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Quantum field theory

Quantum field theory
For example, quantum electrodynamics (QED) has one electron field and one photon field; quantum chromodynamics (QCD) has one field for each type of quark; and, in condensed matter, there is an atomic displacement field that gives rise to phonon particles. Edward Witten describes QFT as "by far" the most difficult theory in modern physics.[1] In QFT, quantum mechanical interactions between particles are described by interaction terms between the corresponding underlying fields. QFT interaction terms are similar in spirit to those between charges with electric and magnetic fields in Maxwell's equations. However, unlike the classical fields of Maxwell's theory, fields in QFT generally exist in quantum superpositions of states and are subject to the laws of quantum mechanics. Because the fields are continuous quantities over space, there exist excited states with arbitrarily large numbers of particles in them, providing QFT systems with an effectively infinite number of degrees of freedom.

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Classical mechanics Diagram of orbital motion of a satellite around the earth, showing perpendicular velocity and acceleration (force) vectors. In physics, classical mechanics and quantum mechanics are the two major sub-fields of mechanics. Classical mechanics is concerned with the set of physical laws describing the motion of bodies under the action of a system of forces. The study of the motion of bodies is an ancient one, making classical mechanics one of the oldest and largest subjects in science, engineering and technology. The Wicker Man (1973 Edit Storyline Sgt. Howie travels to Summerisle to investigate the disappearance of a young girl. He discovers that the locals are weird and unhelpful, and becomes determined to get to the bottom of the disappearance. Written by Sean Taylor <st52@cornell.edu>

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Category theory « The Unapologetic Mathematician Comma Categories Another useful example of a category is a comma category. The term comes from the original notation which has since fallen out of favor because, as Saunders MacLane put it, “the comma is already overworked”. We start with three categories Classical field theory A physical field can be thought of as the assignment of a physical quantity at each point of space and time. For example, in a weather forecast, the wind velocity during a day over a country is described by assigning a vector to each point in space. Each vector represents the direction of the movement of air at that point. As the day progresses, the directions in which the vectors point change as the directions of the wind change. From the mathematical viewpoint, classical fields are described by sections of fiber bundles (covariant classical field theory). The term 'classical field theory' is commonly reserved for describing those physical theories that describe electromagnetism and gravitation, two of the fundamental forces of nature.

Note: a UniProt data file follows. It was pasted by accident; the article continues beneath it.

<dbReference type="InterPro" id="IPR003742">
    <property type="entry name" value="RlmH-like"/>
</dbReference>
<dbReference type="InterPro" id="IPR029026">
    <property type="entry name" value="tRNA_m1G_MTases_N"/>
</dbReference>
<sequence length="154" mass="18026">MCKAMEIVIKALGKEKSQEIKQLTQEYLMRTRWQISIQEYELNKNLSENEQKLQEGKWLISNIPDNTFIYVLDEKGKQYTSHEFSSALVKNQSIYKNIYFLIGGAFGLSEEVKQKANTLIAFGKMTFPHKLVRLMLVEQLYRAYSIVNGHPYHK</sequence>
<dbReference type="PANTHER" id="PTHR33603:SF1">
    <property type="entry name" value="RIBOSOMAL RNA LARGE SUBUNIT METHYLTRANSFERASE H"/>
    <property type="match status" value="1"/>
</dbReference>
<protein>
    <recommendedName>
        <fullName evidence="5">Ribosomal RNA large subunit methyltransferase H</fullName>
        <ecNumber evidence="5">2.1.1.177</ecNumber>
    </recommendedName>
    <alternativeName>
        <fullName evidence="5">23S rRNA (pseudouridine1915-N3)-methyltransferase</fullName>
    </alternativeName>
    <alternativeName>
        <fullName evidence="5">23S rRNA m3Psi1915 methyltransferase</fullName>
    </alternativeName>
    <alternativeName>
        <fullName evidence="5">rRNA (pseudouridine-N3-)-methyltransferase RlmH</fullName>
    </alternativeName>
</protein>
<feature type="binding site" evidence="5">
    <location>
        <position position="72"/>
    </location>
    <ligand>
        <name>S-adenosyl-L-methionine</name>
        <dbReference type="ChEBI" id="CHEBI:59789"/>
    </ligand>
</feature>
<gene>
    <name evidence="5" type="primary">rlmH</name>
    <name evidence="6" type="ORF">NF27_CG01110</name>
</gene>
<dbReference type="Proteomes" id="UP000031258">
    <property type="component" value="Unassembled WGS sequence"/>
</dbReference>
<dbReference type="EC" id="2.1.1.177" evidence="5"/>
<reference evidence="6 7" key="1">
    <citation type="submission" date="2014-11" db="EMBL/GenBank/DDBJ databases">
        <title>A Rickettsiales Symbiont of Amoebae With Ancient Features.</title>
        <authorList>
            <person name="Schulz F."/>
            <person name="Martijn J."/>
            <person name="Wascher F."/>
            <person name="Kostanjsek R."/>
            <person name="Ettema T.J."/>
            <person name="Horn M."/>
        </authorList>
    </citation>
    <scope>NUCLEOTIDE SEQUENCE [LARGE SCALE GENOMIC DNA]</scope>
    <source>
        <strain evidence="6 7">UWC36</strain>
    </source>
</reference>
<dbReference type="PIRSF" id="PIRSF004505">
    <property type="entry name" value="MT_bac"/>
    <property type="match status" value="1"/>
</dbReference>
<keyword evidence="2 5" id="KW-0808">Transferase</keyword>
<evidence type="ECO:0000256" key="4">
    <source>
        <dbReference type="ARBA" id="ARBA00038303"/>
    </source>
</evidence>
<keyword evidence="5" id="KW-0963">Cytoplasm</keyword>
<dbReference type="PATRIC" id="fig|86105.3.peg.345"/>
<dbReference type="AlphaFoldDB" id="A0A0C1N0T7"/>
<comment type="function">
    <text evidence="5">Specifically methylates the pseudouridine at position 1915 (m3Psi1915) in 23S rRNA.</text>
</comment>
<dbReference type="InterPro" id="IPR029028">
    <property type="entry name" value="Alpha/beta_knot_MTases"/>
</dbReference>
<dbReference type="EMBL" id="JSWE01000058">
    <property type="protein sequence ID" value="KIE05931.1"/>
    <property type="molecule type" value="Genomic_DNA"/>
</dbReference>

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HomeschoolScientist Upload TheHomeschoolScientist.com Subscription preferences Loading... Working... Subatomic Particles Paul Davies, a cosmologist at Arizona State University in Tempe, admires the fact that Aharonov’s team has always striven to verify its claims experimentally. “This isn’t airy-fairy philosophy—these are real experiments,” he says. Davies has now joined forces with the group to investigate the framework’s implications for the origin of the cosmos (See “Does the Universe Have a Destiny?” below). Algebraic structure The properties of specific algebraic structures are studied in abstract algebra. The general theory of algebraic structures has been formalized in universal algebra. Category theory is used to study the relationships between two or more classes of algebraic structures, often of different kinds.

First quantization A first quantization of a physical system is a semi-classical treatment of quantum mechanics, in which particles or physical objects are treated using quantum wave functions but the surrounding environment (for example a potential well or a bulk electromagnetic field or gravitational field) is treated classically. First quantization is appropriate for studying a single quantum-mechanical system being controlled by a laboratory apparatus that is itself large enough that classical mechanics is applicable to most of the apparatus. Theoretical background[edit]

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